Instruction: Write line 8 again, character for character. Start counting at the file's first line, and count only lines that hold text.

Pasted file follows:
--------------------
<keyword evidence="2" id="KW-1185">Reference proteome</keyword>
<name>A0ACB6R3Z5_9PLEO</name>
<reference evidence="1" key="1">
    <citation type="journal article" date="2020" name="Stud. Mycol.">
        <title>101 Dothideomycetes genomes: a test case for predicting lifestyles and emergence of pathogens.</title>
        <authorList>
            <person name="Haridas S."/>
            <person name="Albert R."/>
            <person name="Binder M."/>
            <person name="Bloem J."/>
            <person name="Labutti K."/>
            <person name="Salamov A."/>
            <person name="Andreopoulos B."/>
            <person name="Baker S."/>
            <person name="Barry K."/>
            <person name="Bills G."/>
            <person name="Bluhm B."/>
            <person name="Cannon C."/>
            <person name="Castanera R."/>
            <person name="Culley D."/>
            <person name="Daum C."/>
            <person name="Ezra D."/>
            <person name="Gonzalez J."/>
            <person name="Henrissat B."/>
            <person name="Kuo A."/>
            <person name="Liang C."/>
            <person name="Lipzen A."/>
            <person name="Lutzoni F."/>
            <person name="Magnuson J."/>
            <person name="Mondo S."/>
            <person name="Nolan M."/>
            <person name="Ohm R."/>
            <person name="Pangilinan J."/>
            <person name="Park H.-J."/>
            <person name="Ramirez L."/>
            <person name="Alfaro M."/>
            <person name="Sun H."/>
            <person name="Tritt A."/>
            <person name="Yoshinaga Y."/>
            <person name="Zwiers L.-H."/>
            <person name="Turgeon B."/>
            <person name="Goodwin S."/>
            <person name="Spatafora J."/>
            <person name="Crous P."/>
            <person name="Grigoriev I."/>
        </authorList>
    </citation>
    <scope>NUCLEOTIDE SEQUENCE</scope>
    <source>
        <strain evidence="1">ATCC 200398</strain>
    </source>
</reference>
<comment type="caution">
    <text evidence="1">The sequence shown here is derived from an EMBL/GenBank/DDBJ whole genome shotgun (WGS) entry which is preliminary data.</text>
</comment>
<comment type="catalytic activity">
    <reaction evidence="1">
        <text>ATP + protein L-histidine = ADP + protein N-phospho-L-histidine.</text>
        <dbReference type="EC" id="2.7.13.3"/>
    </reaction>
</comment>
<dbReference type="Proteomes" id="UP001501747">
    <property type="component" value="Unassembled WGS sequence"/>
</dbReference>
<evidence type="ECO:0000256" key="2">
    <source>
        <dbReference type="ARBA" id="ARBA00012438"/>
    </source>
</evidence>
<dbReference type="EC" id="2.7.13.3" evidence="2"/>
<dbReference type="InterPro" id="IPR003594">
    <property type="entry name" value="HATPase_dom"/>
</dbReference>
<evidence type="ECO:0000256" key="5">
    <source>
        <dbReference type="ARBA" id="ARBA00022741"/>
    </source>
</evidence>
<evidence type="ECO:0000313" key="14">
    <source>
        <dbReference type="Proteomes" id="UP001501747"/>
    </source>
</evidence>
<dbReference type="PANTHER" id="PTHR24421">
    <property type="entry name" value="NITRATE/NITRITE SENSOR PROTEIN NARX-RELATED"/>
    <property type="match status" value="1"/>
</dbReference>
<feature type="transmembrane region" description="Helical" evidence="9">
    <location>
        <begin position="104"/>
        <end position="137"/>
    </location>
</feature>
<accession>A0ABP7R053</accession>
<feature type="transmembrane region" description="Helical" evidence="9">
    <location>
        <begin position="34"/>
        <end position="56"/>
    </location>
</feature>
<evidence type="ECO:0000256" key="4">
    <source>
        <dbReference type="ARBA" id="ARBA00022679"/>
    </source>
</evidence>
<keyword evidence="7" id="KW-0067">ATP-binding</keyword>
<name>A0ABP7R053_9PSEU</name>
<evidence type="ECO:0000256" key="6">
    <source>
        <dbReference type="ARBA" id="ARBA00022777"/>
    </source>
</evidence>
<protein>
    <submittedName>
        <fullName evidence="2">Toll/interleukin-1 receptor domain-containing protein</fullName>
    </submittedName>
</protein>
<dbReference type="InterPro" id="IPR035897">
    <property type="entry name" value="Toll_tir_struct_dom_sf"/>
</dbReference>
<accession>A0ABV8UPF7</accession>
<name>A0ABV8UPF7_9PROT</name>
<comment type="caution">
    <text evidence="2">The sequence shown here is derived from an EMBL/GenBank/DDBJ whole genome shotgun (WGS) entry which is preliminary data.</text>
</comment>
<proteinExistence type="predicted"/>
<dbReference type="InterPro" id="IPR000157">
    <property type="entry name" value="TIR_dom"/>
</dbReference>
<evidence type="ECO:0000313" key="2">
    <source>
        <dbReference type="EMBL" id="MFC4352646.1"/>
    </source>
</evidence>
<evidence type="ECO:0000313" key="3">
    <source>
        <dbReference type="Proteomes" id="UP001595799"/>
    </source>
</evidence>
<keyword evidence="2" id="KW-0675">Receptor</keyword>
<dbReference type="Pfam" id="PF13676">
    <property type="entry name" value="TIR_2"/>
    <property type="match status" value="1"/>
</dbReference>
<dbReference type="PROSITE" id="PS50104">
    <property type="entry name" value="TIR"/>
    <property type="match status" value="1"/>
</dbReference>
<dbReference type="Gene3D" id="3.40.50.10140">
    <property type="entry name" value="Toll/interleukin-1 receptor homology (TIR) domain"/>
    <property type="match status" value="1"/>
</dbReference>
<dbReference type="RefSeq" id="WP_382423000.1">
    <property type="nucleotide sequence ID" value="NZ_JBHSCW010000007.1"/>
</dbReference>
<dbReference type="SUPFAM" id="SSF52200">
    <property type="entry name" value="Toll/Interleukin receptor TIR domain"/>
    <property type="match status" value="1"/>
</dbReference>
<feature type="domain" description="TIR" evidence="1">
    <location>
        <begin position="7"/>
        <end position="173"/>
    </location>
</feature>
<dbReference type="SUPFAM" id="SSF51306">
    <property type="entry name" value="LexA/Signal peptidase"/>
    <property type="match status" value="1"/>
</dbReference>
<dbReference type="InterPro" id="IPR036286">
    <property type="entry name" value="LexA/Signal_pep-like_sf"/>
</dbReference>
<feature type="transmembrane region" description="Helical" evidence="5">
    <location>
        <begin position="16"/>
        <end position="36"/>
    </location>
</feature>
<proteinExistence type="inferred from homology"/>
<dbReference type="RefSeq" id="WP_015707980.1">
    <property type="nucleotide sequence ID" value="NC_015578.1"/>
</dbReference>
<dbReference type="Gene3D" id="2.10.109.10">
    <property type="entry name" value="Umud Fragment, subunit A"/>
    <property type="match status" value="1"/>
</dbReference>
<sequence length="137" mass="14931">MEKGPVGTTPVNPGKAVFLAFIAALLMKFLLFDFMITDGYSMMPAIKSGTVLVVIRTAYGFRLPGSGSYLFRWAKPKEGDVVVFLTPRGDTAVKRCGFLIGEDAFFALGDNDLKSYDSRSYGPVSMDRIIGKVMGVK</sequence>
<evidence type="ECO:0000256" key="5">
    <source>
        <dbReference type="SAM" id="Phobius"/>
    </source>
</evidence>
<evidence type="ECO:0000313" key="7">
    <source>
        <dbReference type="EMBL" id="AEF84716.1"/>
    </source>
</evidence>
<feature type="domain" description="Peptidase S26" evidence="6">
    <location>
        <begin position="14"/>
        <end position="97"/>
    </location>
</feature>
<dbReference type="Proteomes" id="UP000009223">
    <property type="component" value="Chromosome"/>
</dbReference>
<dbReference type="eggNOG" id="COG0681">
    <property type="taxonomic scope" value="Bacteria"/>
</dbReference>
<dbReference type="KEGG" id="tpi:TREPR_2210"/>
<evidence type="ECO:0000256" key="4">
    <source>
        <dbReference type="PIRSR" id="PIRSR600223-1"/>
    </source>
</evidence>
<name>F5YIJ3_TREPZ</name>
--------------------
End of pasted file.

            <person name="Albert R."/>